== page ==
In 1939, the British government began removing P-14 rifles from stores and returning them to service status, as specified in the Weedon Repair Standard (WRS). Work was done at RSAF - Enfield and at a number of private firms, including B.S.A., Purdy, Greener, Holland & Holland, and Paker Hale. Rifles were de-greased and inspected, and the long range volley sights were removed. A number of new stocks were manufactured as well, the new stocks not having inletting for the volley sight dial. Rifles equipped with these stocks are designated the Rifle No. 3 Mk II, although all rifles converted to WRS specifications are sometimes referred to as Mk II rifles.

In 1941, a quantity of P-14 (No. 3) rifles were fitted with Aldis scopes, utilizing a low side mount. The low mount required that the sight protector “ears” on the receiver be milled off. In addition, a wood cheekrest (similar to that of the No. 4 “T-Model” rifle) were attached to the buttstock. This rifle was designated the No. 3 Mk I* (T) A, the “A” designating “Aldis.”

Also in 1941, the American government began removing M1917 rifles from stores and returning them to service status. Over 100,000 M1917 rifles were shipped to England, for use by the Home Guard; another 152,000 were sent to China; and 40,000 were sent to other allies. The remainder were issued to U.S. troops.

In 1944 and 1945, large numbers of P-14s and lesser numbers of M1917s were provided to the resistance fighters of the Free French and the Free Dutch. Following WWII, Great Britain send a large number of P-14 rifles to Greece, as well. The “American Enfields” have been observed in Palestine in the 1960s, in Pakistan and Angola in the 1970s, and in Afghanistan in the 1980s; and sporterized P-14s and M1917s are currently used for hunting the world over.




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The Lee-Enfield No. 4 Series Rifles

The Lee-Enfield No. 4 rifle was developed to provide a receiver-mounted aperture backsight similar to that of the Pattern 1914 (No. 3) rifle. The No. 4 rifle also reflects a new (British) standard in screw threads, making nearly all threaded components incompatable with those of the SMLE (No. 1) rifle. In addition, the No. 4 rifle incorporates a heavier barrel than that of the No. 1 rifle, stronger steel in the action body and bolt body, and a short “grip-less” bayonet that mounts directly to the barrel, rather than to a separate nosecap mounted on the fore-end. The Lee-Enfield No. 5 rifle is a shortened and lightened version of the No. 4 rifle; while the L8A1 through L8A5 rifles are 7.62mm NATO conversions of No. 4 rifles.

Beginning shortly after WWI, trials were conducted at the Royal Small Arms Factory (RSAF) in Enfield on a rifle with a receiver-mounted backsight. Trials continued through the 1920s and 1930s, yielding the No. 1 Mk V rifle in 1922 and the No. 1 Mk VI rifle in 1926. In 1931, the No. 1 Mk VI was altered slightly and redesignated the No. 4 Mk I. Trials resulted in the adoption in November 1939 of the No. 4 Mk I Rifle as the new British service rifle.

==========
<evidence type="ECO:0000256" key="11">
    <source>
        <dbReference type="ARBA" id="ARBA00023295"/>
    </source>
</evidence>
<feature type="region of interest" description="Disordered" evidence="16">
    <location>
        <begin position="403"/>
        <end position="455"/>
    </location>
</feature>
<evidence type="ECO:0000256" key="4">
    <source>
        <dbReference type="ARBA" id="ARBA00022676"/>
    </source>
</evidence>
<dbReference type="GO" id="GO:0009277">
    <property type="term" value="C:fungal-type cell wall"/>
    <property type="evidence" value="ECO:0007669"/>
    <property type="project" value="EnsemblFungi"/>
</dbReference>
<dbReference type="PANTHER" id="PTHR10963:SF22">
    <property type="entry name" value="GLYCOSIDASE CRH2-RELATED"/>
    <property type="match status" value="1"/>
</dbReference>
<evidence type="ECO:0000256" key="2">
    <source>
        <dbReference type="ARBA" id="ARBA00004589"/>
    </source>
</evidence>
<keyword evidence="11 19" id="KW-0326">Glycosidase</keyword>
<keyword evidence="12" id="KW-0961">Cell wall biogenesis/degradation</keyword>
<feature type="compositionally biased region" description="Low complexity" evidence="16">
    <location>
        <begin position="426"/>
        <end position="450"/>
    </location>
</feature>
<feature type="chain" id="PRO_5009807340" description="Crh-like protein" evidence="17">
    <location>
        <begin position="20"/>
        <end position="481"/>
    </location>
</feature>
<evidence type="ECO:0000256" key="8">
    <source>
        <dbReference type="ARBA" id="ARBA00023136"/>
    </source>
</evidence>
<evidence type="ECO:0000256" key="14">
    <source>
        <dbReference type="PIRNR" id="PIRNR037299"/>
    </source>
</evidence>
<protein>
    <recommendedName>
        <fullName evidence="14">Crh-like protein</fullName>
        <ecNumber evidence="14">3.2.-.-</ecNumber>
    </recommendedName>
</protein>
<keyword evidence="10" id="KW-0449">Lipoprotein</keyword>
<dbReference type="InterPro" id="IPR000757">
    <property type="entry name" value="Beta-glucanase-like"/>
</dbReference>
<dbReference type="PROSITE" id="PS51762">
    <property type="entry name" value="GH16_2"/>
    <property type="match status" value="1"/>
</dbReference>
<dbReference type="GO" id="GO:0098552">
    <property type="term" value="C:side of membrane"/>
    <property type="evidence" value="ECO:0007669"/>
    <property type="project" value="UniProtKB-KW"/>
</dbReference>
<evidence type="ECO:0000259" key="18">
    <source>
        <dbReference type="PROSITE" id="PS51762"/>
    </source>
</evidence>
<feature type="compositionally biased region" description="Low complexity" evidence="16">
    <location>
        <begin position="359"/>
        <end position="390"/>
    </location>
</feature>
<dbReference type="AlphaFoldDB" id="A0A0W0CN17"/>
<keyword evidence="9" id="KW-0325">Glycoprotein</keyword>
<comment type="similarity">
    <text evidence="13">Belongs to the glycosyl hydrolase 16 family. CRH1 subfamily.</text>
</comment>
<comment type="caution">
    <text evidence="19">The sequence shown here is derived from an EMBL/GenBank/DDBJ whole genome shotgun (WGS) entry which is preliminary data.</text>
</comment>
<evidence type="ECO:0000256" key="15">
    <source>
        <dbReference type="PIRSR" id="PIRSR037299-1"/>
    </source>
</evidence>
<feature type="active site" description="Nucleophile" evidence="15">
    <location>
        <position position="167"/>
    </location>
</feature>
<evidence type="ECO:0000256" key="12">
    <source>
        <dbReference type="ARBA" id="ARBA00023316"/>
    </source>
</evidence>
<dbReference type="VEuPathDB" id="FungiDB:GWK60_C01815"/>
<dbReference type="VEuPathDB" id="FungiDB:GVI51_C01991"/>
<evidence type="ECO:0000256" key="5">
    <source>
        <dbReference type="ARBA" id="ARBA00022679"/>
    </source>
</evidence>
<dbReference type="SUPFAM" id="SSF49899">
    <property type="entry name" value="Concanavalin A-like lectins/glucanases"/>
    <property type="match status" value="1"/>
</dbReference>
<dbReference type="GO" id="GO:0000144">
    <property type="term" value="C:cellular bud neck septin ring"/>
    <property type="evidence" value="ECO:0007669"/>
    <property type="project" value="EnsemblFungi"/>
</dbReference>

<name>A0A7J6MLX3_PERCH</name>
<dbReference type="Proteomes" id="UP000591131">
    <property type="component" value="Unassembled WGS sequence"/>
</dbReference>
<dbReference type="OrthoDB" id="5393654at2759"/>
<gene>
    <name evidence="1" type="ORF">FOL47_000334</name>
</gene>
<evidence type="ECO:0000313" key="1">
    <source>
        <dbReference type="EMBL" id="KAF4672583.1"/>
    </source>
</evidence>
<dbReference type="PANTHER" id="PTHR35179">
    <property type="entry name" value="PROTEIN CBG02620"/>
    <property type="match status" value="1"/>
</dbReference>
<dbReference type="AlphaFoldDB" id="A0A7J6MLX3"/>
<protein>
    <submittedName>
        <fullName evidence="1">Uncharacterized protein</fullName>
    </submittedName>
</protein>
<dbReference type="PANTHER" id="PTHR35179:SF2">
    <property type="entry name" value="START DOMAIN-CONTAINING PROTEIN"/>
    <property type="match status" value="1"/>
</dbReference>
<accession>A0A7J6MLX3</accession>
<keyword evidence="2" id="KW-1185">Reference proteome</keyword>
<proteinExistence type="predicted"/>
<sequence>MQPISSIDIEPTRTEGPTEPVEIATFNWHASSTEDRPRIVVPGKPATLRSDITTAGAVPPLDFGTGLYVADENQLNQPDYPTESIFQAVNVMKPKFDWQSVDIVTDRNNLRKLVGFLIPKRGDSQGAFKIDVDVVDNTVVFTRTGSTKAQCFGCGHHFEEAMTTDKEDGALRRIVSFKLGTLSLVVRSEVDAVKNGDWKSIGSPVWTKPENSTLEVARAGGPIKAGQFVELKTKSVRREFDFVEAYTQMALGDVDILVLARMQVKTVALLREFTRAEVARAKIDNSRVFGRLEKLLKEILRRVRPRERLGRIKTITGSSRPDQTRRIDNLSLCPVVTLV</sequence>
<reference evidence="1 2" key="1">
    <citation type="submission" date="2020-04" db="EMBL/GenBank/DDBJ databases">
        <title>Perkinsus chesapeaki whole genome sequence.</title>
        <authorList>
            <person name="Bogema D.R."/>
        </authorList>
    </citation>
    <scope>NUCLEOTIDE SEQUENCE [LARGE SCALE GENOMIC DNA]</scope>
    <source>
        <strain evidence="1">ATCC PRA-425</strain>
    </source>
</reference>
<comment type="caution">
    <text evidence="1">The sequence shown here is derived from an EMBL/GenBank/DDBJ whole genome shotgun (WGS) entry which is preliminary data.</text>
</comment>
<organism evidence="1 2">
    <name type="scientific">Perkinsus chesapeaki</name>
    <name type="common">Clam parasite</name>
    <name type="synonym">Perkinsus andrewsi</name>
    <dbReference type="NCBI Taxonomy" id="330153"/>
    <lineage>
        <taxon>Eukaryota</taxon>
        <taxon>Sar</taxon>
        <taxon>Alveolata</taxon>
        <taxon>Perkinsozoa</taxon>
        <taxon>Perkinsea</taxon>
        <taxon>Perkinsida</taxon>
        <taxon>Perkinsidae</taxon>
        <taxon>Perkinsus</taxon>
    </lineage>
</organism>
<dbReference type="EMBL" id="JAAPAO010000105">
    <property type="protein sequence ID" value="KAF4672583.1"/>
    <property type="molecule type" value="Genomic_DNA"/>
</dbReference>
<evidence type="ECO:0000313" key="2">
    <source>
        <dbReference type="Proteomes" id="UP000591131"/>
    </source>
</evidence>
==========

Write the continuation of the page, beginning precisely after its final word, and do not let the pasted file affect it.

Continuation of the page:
In England, two new Royal Ordnance Factories (ROF) were established to manufacture the No. 4 rifle: one at Fazakerley (a suburb of Liverpool) and one at Maltby (near Sheffield). In addition, BSA Co. built a plant in Shirley (a suburb of Birmingham) to manufacture the No. 4 rifle. Production was under way at these plants by the middle of 1941.

The British government also contracted with the Savage Arms Company in the U.S. and with Small Arms, Ltd. in Canada to produce the No. 4 rifle. Production of Mk I rifles began at the Savage-owned Stevens Arms Co. plant in Chicopee Falls, Massachusetts in July 1941, while production of Mk I rifles began at the Small Arms Ltd. plant in Long Branch, Ontario in September 1941.

In February 1942, a telescopic sighted version of the Mk I was approved as No. 4 Mk I(T) Rifle. Mk I rifles were selected for demonstrated accuracy and had high-comb cheek rests and scope mounts added. The “T-Model” rifles were issued as a kit, consisting of the rifle itself, a leather sling, a No. 32 scope, a scope carrying case, a carrying chest for the rifle and scope. Some 25,000 to 30,000 Mk I(T) rifles were produced by RSAF Enfield and Holland & Holland. In addition, SAL Canada converted several thousand Mk I* rifles to T-Model configuration at the Long Branch factory and issued them as the No. 4 Mk I*(T) rifle. The scopes used were marked “C No. 32,” although mounts by Griffin & Howe and Lyman Alaskan scopes were used on some Canadian T-Models.

Modifications to the bolt release mechanism of the No. 4 were approved for Savage and Long Branch rifles, leading to the changeover at these factories in 1942 from the No. 4 Mk I to the No. 4 Mk I* Rifle. About the same time, Savage began producing rifles under the Lend Lease program, with these rifles being marked “U.S. PROPERTY” on the left side of the receiver.

In 1943, trials began on a shortened and lightened No. 4 rifle, leading to the adoption in 1944 of the No. 5 Mk I Rifle, or “Jungle Carbine,” as it is commonly known. The No. 5 rifle was manufactured by ROF-Fazakerley and by BSA-Shirley from 1944 until 1947.

Production of No. 4 rifles ceased at Savage in June, 1944, with a total production of just over 1 million rifles. Production of No. 4 rifles was suspended at Long Branch in 1945. In December 1945 Small Arms Ltd. ceased operations, and the Long Branch factory was operated after that by the Small Arms Division of Canadian Arsenals Ltd. (CAL). Production of No. 4 Mk I* rifles resumed at Long Branch in 1949 and continued until 1955, with a total production (1941-1955) of just over 900,000 rifles. CAL ceased operations at Long Branch in June 1976.

In 1944, Long Branch developed a .22 caliber version of the No. 4 rifle for training purposes. This was designated the C No. 7 .22 in Mk I Rifle. It has the same overall appearance as the No. 4 rifle, but the backsight is somewhat different. The British version of this .22 trainer--the No. 7 Mk I Rifle-- was developed in 1948. It, too, has the same overall appearance as the No. 4.